NASA releases Mar’s highest-resolution panorama taken

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The National Aeronautics and Space Administration (NASA) has released the “highest-resolution panorama yet of the Martian surface” captured by Curiosity rover taken between November 24 and December 1, 2019.

NASA’s Curiosity rover captured its highest-resolution panorama of the Martian surface between Nov. 24 and Dec. 1, 2019. Credits: NASA/JPL-Caltech/MSSS

NASA is an independent agency of the United States Federal Government responsible for the civilian space program, as well as aeronautics and aerospace research. 

“Composed of more than 1,000 images taken during the 2019 Thanksgiving holiday and carefully assembled over the ensuing months, the composite contains 1.8 billion pixels of Martian landscape,” NASA said.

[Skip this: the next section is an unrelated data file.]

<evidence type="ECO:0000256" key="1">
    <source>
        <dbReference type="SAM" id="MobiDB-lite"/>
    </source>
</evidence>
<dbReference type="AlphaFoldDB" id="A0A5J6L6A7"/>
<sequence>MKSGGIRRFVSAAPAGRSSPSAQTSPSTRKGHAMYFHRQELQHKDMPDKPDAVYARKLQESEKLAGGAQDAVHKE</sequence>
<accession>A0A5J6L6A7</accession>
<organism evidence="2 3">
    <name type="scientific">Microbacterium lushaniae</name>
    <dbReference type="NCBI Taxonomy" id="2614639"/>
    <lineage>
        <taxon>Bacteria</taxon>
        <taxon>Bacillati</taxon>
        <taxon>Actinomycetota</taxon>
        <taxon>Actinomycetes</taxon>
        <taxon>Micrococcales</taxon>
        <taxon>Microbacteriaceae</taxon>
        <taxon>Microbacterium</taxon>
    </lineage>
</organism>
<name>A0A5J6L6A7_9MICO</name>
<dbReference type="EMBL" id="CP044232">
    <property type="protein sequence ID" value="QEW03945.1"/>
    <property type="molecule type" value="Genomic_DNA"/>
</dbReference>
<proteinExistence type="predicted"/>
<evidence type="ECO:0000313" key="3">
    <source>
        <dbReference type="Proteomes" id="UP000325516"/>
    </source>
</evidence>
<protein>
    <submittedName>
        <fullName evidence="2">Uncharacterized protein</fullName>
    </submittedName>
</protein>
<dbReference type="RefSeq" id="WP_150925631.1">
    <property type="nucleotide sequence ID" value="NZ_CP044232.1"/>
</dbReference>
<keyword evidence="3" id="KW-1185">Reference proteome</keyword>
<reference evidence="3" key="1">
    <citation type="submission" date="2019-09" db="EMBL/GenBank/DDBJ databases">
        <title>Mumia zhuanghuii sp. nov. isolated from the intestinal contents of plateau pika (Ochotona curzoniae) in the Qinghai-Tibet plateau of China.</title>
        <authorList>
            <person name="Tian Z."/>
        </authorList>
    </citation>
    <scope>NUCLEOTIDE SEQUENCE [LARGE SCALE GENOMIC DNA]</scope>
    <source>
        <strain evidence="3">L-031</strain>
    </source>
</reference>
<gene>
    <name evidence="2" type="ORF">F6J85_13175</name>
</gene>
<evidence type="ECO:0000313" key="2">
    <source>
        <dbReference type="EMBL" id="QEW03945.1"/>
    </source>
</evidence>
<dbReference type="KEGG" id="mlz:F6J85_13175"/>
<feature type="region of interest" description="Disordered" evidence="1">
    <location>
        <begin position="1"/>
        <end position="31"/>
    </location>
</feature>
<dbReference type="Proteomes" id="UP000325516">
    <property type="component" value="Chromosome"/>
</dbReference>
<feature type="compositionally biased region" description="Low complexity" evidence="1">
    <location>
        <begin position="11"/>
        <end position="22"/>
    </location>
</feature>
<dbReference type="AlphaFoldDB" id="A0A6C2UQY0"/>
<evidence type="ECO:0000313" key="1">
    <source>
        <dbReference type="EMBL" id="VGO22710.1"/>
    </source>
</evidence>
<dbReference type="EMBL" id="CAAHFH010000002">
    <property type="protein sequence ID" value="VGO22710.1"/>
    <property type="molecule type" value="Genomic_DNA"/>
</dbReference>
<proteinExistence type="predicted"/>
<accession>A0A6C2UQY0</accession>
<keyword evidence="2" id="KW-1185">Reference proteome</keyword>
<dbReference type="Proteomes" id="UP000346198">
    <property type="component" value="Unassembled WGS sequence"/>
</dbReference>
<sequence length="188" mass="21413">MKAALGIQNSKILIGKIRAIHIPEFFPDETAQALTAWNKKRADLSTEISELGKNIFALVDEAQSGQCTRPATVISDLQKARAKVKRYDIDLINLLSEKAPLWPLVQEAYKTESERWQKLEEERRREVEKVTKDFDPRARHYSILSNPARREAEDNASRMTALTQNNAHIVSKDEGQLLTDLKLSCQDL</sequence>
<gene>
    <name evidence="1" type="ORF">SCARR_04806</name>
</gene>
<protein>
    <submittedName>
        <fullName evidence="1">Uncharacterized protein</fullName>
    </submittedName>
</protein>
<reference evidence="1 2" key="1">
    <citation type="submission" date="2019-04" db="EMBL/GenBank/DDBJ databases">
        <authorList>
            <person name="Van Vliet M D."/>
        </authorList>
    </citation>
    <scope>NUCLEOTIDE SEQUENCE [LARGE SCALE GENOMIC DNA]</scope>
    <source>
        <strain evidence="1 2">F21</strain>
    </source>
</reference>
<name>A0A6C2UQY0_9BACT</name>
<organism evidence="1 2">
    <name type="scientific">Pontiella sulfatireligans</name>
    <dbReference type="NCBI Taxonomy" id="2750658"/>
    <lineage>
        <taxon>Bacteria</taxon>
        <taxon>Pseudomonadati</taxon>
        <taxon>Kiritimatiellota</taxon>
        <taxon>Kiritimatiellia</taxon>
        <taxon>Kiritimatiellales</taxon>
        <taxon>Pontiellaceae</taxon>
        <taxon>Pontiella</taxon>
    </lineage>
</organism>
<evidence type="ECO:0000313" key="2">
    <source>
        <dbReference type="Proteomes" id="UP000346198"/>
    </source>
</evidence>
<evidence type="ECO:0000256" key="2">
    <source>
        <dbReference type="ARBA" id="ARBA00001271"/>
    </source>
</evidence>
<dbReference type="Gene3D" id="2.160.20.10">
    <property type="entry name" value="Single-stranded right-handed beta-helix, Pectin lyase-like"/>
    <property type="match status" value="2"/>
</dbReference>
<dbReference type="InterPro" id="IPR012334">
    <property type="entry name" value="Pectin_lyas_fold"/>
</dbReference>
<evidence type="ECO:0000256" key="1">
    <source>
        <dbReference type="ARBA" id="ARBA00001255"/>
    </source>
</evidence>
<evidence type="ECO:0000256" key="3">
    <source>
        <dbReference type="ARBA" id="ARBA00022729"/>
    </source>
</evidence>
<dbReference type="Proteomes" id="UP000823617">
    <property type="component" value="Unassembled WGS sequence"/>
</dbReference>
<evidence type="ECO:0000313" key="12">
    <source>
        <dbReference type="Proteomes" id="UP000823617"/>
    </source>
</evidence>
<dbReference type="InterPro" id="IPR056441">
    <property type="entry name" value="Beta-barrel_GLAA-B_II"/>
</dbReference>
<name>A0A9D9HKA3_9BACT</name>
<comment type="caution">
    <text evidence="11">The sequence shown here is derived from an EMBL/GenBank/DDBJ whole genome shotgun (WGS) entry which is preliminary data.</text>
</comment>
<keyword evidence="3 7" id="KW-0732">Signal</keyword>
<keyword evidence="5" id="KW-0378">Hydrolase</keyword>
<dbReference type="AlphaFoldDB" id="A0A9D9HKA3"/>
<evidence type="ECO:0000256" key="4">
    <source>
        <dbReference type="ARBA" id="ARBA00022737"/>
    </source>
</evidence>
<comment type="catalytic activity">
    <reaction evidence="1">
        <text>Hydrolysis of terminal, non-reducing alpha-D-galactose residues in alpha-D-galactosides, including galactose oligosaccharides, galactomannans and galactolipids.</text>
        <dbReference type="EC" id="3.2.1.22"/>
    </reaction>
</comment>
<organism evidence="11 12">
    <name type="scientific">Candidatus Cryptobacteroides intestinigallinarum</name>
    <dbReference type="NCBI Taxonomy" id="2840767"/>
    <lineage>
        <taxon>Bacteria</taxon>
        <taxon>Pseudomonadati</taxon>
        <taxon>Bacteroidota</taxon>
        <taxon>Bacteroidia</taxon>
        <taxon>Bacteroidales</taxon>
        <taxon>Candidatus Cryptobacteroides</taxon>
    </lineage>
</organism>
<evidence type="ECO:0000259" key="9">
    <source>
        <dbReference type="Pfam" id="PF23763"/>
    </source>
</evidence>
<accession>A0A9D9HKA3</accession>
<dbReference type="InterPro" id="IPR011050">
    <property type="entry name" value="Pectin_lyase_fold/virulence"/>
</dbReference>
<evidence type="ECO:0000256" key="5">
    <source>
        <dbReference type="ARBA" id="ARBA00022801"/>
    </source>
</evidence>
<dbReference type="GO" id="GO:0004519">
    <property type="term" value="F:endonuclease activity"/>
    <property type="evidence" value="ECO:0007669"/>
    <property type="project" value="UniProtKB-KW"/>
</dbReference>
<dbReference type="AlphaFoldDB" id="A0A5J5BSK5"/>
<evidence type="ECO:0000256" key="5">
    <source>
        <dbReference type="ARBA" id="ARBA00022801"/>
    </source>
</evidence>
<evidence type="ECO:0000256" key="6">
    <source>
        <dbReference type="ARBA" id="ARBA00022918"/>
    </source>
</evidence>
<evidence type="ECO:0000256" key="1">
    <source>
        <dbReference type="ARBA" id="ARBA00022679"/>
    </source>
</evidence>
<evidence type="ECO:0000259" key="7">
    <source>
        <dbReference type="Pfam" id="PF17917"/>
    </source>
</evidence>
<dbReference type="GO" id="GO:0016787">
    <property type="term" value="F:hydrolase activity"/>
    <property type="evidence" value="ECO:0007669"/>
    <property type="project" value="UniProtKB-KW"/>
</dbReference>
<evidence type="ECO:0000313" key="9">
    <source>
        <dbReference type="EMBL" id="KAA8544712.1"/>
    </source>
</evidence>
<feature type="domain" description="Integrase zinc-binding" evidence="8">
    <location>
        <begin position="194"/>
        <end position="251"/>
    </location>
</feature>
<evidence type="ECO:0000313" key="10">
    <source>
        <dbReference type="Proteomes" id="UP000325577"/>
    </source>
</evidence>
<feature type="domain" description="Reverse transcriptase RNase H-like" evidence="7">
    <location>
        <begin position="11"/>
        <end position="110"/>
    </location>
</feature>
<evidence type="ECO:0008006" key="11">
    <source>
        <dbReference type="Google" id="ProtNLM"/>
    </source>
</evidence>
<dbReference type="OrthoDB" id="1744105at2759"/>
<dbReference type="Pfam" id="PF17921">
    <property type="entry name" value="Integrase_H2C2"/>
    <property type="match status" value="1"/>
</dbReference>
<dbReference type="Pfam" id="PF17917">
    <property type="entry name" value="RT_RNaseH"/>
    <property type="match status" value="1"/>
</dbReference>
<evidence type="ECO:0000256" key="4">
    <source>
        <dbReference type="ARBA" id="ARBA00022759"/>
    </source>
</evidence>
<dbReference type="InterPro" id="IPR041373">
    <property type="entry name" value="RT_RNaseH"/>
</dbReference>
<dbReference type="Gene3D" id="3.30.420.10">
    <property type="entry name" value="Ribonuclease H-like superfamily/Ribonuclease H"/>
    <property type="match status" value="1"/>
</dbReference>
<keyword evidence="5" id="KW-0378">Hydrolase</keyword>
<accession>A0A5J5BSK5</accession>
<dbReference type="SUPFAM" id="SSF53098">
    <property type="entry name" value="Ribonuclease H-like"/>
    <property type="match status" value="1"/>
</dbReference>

“The rover’s Mast Camera, or Mastcam, used its telephoto lens to produce the panorama; meanwhile, it relied on its medium-angle lens to produce a lower-resolution, nearly 650-million-pixel panorama that includes the rover’s deck and robotic arm,” it added.

“Both panoramas showcase “Glen Torridon,” a region on the side of Mount Sharp that Curiosity is exploring. They were taken between Nov. 24 and Dec. 1, when the mission team was out for the Thanksgiving holiday. Sitting still with few tasks to do while awaiting the team to return and provide its next commands, the rover had a rare chance to image its surroundings from the same vantage point several days in a row,” it explained.

“It required more than 6 1/2 hours over the four days for Curiosity to capture the individual shots. Mastcam operators programmed the complex task list, which included pointing the rover’s mast and making sure the images were in focus. To ensure consistent lighting, they confined imaging to between noon and 2 p.m. local Mars time each day,” NASA said.